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Island County fish and wildlife projects


According to the US Census Bureau, the county has a total area of 517 square miles, of which 208 square miles is land and 309 square miles (60%) is water. It is the second-smallest county in Washington by area.

In 1999, the Island County Marine Resources Committee (MRC) was established. It is an advisory body to the county government, made up of many volunteer local residents. They represent a variety of interests and industries. They share a common goal of protecting and restoring marine resources in the Puget Sound area. Do you know that 12,000 crab pots are lost in Puget Sound every year? MRC helps prevent such accidents.

Pigeon Guillemot colonies

This committee is the organizer of many projects aimed at preserving the Island County environment. One of the MRC projects trains about 30 volunteers to visit 23 active Pigeon Guillemot colonies. Colonies range from 15 to 134 birds. During 2006, the teams found over 800 birds in the colonies.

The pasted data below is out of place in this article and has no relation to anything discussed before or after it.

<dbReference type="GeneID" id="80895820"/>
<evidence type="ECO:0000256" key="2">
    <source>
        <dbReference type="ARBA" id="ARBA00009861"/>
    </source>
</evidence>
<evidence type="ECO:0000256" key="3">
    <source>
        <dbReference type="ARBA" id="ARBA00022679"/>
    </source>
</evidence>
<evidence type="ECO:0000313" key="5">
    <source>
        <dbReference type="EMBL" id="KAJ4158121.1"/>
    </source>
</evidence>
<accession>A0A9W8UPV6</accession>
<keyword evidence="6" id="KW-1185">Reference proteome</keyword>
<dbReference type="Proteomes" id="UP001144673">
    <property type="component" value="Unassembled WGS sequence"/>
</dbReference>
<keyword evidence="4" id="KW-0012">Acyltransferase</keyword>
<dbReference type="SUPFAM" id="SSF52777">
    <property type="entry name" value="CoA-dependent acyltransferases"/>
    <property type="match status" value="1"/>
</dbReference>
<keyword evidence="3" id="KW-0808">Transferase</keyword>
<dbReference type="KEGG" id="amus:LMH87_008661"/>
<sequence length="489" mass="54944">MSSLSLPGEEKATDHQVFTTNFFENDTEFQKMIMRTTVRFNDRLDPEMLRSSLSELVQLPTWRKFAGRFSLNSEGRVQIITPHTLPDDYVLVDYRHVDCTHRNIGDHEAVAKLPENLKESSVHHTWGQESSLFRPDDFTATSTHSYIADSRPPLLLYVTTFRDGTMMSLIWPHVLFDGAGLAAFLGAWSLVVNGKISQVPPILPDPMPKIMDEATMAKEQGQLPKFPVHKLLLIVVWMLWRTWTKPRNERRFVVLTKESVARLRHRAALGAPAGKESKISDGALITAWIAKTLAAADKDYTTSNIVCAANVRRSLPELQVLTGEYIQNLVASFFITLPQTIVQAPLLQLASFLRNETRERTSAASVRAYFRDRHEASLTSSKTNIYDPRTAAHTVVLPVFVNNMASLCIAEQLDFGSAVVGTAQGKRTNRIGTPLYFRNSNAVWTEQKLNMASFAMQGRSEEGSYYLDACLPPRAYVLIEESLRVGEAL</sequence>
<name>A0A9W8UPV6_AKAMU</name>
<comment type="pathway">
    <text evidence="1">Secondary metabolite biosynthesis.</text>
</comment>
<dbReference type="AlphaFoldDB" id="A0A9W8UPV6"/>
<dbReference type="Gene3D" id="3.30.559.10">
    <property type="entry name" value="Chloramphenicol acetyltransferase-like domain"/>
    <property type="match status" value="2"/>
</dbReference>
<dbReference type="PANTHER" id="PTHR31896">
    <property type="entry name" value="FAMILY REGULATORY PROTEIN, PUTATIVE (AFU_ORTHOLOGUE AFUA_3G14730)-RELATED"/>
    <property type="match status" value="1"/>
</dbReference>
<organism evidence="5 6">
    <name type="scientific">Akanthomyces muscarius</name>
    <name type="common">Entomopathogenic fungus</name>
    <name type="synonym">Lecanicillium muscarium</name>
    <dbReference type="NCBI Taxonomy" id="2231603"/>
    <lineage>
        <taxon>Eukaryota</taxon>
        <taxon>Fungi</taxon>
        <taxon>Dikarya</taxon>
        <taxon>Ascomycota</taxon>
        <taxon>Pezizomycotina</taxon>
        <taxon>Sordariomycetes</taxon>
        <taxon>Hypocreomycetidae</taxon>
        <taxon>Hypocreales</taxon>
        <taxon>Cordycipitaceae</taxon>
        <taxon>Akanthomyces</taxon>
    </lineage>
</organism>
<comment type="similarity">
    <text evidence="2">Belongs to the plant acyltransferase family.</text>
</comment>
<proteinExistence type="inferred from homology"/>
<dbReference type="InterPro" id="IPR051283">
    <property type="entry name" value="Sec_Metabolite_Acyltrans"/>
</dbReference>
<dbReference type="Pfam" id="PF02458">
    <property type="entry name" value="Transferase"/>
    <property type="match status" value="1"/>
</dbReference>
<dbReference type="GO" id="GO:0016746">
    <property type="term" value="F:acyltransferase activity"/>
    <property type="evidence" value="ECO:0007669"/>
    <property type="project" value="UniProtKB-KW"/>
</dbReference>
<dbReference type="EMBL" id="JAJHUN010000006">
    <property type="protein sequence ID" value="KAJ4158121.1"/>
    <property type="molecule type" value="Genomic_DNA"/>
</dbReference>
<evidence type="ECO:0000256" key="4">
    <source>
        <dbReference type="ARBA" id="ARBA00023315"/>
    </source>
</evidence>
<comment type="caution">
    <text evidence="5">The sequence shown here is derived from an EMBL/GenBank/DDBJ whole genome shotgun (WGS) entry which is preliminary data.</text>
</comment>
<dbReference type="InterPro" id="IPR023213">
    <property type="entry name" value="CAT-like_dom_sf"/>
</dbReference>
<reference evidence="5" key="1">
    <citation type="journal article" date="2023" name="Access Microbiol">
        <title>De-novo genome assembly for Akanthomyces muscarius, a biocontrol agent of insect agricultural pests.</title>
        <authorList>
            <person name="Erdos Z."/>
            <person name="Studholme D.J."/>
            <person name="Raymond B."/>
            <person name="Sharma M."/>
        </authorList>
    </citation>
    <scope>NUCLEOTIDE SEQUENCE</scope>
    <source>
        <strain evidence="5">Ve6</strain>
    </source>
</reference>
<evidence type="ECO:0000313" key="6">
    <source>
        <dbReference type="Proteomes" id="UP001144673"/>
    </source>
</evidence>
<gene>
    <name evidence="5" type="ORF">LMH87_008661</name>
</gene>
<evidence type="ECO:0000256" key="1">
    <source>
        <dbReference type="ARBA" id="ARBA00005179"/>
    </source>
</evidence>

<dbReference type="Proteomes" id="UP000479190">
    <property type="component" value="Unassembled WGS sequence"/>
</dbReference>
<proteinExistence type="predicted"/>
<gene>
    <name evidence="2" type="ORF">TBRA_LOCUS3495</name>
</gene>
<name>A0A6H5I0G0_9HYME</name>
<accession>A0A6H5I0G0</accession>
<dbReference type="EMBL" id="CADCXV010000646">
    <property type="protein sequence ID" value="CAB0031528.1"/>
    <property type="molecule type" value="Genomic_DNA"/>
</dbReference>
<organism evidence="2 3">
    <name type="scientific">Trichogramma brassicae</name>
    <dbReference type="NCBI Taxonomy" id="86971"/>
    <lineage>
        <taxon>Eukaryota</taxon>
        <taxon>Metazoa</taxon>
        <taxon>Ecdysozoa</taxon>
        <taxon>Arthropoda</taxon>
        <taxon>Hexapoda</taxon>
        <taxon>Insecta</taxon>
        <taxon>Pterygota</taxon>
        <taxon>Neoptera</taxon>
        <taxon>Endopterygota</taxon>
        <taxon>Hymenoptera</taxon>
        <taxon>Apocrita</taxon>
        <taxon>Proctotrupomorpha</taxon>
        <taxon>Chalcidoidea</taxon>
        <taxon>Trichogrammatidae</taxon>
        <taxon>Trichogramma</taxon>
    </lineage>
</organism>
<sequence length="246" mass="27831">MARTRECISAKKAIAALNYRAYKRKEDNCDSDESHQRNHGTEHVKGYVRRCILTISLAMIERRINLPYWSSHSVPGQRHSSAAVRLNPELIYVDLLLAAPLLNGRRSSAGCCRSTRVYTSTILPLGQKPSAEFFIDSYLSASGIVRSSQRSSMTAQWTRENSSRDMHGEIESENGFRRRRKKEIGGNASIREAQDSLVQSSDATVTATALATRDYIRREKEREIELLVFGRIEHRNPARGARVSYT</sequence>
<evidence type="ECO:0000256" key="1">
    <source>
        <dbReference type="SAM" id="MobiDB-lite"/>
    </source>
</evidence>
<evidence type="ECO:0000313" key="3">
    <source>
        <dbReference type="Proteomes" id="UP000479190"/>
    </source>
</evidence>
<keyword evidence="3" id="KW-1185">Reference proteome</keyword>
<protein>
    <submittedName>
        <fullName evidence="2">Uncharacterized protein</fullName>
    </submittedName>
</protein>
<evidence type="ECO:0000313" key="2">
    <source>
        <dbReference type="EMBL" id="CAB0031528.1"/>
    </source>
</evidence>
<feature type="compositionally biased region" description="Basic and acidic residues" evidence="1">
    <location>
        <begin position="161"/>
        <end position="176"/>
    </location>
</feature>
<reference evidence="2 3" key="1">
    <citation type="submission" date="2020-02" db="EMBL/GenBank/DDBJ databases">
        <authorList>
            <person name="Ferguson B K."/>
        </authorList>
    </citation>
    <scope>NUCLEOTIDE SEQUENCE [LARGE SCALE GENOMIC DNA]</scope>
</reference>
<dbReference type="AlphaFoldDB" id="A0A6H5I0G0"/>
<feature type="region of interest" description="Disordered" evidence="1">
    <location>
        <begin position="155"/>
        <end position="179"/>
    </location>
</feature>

Image source: https://www.audubon.org/field-guide/bird/pigeon-guillemot
Image source: https://www.audubon.org/field-guide/bird/pigeon-guillemot

In May and June, Pigeon Guillemots often visit burrows and some hatch eggs. By the end of June, teams usually observe activities involving young animals in burrows – adults delivering fish to them.

Forage Fish Survey

Forage fish are a vital link in the food chain of larger fish such as salmon, marine mammals and seabirds. Without these fish, larger predators cannot survive. In Puget Sound, the three principal species of forage fish are Pacific herring, Pacific sand lance, and surf smelt.

Image source: https://www.pewtrusts.org/en/research-and-analysis/fact-sheets/2013/09/25/forage-fish-faq
Image source: https://www.pewtrusts.org/en/research-and-analysis/fact-sheets/2013/09/25/forage-fish-faq

Volunteers, including civilian scientists, monitor the beaches around Island County on a monthly basis for the presence of forage fish eggs. Volunteers are surveying beaches connected with restoration projects to see if forage fish are using the rehabilitated areas.

Bull Kelp Monitoring

Bull kelp forests are essential habitats for all kinds of marine animals. Endangered species such as the pinto abalone and yellow-eyed rockfish depend on bull kelp forests for shelter and nutrients. Animals are critical to the food web, such as herring, use bull kelp forests for protection and food at certain stages of their lives.